In politics, we all have our time in the dunking booth. Former speaker Newt Gingrich has just taken his seat. He has been there before. The ritual of trying to shoot someone down when they are up is nothing new. The former speaker has a personal, political, and commercial history that will be under a microscope for a while.
Some of it is fair, some of it is driven by an extreme desire to silence Gingrich. It infuriates many on the left that he has survived so long. They fear him; they fear his ideas, his command of facts and history. His longevity grates his critics. Gingrich will get an extra dose of scrutiny with real-time commentary and extra-loud wailing about all the sins his critics perceive. But, like no other candidate, Gingrich knows what to expect and he knows how to handle it. The man can take a punch. His challenge will be to counterpunch in a way that doesn’t fuel more hostile inquiry, and to keep it cool and smile for the next few weeks.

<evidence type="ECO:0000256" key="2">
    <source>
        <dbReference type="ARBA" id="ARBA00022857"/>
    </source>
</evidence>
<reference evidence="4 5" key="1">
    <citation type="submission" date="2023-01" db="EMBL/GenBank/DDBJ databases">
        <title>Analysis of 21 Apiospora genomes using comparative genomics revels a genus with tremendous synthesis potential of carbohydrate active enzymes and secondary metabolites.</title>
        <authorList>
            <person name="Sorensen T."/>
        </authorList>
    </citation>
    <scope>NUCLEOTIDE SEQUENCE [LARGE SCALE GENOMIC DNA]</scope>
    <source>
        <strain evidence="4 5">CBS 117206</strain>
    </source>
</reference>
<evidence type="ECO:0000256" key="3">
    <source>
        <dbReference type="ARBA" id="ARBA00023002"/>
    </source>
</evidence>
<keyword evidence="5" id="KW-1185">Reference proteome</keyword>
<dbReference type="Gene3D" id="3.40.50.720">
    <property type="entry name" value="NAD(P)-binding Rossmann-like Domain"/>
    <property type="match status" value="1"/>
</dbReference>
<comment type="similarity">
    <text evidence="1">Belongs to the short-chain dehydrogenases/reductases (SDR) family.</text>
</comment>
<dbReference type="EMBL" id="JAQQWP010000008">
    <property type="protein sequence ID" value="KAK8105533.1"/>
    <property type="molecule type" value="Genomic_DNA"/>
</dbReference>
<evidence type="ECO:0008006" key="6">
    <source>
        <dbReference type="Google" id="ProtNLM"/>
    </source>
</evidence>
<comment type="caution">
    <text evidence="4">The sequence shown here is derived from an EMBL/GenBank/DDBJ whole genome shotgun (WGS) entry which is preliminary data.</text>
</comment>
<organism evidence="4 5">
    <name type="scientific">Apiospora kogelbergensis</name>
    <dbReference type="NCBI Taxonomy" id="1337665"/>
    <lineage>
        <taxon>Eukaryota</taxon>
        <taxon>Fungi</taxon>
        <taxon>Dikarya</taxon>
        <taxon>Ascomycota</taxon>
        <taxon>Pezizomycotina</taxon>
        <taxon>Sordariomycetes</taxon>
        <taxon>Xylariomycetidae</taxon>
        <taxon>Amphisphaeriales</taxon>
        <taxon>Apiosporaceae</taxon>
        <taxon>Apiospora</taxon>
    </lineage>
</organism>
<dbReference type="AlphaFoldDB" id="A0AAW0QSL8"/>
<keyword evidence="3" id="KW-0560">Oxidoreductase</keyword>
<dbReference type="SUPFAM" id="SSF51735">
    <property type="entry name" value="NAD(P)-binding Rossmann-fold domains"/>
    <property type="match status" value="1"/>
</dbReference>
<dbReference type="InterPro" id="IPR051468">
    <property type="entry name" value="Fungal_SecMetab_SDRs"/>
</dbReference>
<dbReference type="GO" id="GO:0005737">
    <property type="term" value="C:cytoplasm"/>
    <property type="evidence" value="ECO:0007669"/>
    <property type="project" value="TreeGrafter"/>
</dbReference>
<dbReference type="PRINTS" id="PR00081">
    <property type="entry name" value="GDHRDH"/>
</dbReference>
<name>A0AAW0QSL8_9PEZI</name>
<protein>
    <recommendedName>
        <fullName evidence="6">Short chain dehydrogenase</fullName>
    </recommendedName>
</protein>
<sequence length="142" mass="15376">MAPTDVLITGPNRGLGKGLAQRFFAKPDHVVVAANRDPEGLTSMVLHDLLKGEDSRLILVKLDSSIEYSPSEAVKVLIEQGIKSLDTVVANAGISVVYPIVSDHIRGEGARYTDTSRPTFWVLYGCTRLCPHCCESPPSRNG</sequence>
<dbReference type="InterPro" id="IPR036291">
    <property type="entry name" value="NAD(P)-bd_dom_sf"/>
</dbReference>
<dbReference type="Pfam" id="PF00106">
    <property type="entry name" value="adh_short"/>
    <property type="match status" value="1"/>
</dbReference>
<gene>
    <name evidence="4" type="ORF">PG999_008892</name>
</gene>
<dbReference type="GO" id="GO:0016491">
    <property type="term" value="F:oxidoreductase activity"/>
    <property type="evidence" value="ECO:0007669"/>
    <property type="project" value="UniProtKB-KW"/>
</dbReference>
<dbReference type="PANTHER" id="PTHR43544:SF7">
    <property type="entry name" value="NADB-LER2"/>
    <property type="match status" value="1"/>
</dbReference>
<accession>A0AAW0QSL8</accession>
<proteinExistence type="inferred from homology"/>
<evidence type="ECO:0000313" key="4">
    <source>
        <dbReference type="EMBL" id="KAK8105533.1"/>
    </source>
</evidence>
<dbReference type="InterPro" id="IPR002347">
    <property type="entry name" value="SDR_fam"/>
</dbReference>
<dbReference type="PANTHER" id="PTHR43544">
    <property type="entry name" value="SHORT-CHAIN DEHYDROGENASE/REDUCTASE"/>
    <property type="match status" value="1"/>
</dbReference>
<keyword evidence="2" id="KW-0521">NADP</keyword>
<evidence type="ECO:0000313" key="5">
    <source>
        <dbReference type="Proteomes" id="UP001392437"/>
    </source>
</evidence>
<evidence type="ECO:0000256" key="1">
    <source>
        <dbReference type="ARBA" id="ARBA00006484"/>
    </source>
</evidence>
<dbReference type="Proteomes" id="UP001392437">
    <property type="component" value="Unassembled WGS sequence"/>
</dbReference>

Carter suggests that Gingrich could learn some lessons from Mao. I’m sure Mao never had time in a political dunking booth, and sharp and pointed scrutiny from the media was never a big concern for him. Anyway, it’s interesting that Carter would invoke the founder of Communist China. In true Republican style, and following the J. Edgar Hoover model, I’m starting a file on Carter. His familiarity with Mao’s little red book is duly noted.
His colleagues used to say that Gingrich always needs to be in a little trouble — it tempers his ego and worst instincts. When things went well for the old Gingrich, he would overreach, over-preach, and alienate even those that were his most loyal disciples.
Maybe now is the moment for the new Gingrich to appear and revive his old allies — and impress those who only know or remember the old caricature.